Davis details life-changing hike across Appalachian Trail

Jennifer Pharr Davis hiked the Appalachian Trail in 46 days, becoming the first woman to beat a man’s record for the trail.
Jennifer Pharr Davis hiked the Appalachian Trail in 46 days, becoming the first woman to beat a man’s record for the trail. Photo Courtesy of Jennifer Pharr Davis

The Williams Outing Club (WOC) hosted Jennifer Pharr Davis, who used to hold the overall speed record for the Appalachian Trail, on Thursday night in the Brooks Rogers Recital Hall.

Davis has hiked the Appalachian Trail three times, and on her third trip became the first woman to beat a man’s record for the trail by completing it in 46 days. She has hiked long distance trails on six different continents, but says that “the trail that means the most to me and has changed my life the most is the Appalachian Trail.”

She first stepped into the wilderness at the age of 21. After graduating from Samford University in Alabama, Davis felt unprepared to enter the world of employment. She said, “a part of me felt like I didn’t know myself.”

When she embarked on her first journey into the woods, her only wilderness experience was a two-night school trip with her brother’s old boy scout gear. Davis recounts this first hike as “the hardest five months I had ever known, but the best five months of my entire life because the trail completely changed me.” Davis explained that the trail responded to unanswered questions she had about herself.

After hiking the trail for the first time, she found a job. However, all she could think of was her summer on the Appalachian Trail. Her life changed when she met Brew Davis, her husband, to whom she credits her success on all the hikes she has taken. On June 8, 2008 they got married in a mountain-top ceremony and 12 days later they departed for Davis’ second Appalachian Trail adventure.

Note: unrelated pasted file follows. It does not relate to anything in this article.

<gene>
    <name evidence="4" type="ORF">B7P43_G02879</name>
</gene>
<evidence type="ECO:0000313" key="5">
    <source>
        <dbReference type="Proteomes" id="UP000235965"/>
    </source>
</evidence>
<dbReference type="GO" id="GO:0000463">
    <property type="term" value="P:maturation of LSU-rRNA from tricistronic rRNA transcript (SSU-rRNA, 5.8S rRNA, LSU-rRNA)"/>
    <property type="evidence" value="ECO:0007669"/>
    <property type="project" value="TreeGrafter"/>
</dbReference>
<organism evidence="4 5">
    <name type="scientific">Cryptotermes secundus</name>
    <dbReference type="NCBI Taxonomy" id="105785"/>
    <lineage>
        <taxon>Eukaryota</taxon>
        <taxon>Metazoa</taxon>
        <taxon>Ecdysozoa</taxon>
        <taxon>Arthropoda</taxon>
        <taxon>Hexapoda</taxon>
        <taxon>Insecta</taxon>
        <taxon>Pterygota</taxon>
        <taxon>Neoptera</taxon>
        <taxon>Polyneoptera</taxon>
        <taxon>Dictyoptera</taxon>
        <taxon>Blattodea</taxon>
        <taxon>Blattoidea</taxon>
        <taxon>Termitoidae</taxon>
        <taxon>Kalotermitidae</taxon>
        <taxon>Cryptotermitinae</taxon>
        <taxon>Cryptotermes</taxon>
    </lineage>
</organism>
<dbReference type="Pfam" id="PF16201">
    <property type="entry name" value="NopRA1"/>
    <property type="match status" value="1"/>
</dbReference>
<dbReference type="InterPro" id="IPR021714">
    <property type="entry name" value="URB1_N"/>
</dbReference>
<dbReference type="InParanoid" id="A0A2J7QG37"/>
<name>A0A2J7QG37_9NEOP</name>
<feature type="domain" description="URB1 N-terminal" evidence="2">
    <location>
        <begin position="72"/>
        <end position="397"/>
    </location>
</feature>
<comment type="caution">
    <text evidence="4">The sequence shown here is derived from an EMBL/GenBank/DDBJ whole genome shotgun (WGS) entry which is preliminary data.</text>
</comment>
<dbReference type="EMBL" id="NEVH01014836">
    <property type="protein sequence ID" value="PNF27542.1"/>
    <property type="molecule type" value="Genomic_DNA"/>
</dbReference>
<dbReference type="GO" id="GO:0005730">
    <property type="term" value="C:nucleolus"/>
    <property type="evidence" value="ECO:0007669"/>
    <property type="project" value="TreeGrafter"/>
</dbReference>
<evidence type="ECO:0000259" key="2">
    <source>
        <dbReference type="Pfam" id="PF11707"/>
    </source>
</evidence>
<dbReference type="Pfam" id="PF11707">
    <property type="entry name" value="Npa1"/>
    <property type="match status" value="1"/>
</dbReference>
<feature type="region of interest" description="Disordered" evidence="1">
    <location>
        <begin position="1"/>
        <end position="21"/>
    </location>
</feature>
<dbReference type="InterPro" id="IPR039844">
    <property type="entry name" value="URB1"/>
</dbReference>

The second time Davis completed the trail as a supported hike. In a supported hike, hikers turn their trips into a series of day hikes and has someone deliver their gear to them at each road crossing. On this trip, Davis established the first woman’s record on the trail, completing it in 57 days, with an average of 38 miles per day.

“I was so proud of what we had accomplished,” she said.

After completing the hike for the second time, Davis continued to think that she had the potential to set the overall record for the fastest hike.

“If I didn’t go,” she said, “I would always look back and wonder what might have been. And I didn’t want to do that. I didn’t want to wonder.”

In the summer of 2011, Davis embarked on the trek for the third time, with the goal of setting the record for fastest hike.

She started in the north and hiked south in order to finish the hardest states, Maine, New Hampshire and Vermont, first. After only a couple of days hiking, she developed shin splints.

“It was the most excruciating thing I have endured,” she said. At times she was scrambling backwards down the hill to reduce the pain. A couple days later, after encountering horrific New Hampshire weather, she started to exhibit symptoms of mild hypothermia. After sensing something was wrong, her husband hiked two miles from the nearest road crossing to check in on her. Davis then did her best to continue on but struggled with illness. When she neared the next road crossing, she told her husband for the first time in her life that she wanted to quit.

“For the first time, on any trail, I wanted to quit,” she said. Still, she persevered. “It’s due to his support and his unselfishness more than anything else,” Davis said of her decision to continue walking. She described her 46-day hike as a mental battle. “I asked myself, was I out there for the record? And right away I knew that was not what the summer was about. I wanted to find out what it felt like to give my best, to leave it all on the trail and look back and not have any unanswered questions.” In the end it turned out that her best was good enough for the record.

At the end of the trail, Davis and her husband were faced with praise, criticism and questions, yet Davis felt like no one asked the right questions.

“It’s not about the numbers,” she said. “It was about the lessons learned, the memories made and a closer bond with my husband.”

Davis, now a mother, has chosen to share her experiences with the world and to encourage people to adventure into the woods to discover themselves. She was awarded National Geographic Adventurer of the Year for her 2011 record-setting trip on the Appalachian Trail. Davis founded the Blue Ridge Hiking Company and has devoted her life to sharing her experiences through lectures and to leading hikes. She says that her life has changed and even though she’s no longer hiking thousands of miles each summer, it is still great to return outside and experience the power of nature.

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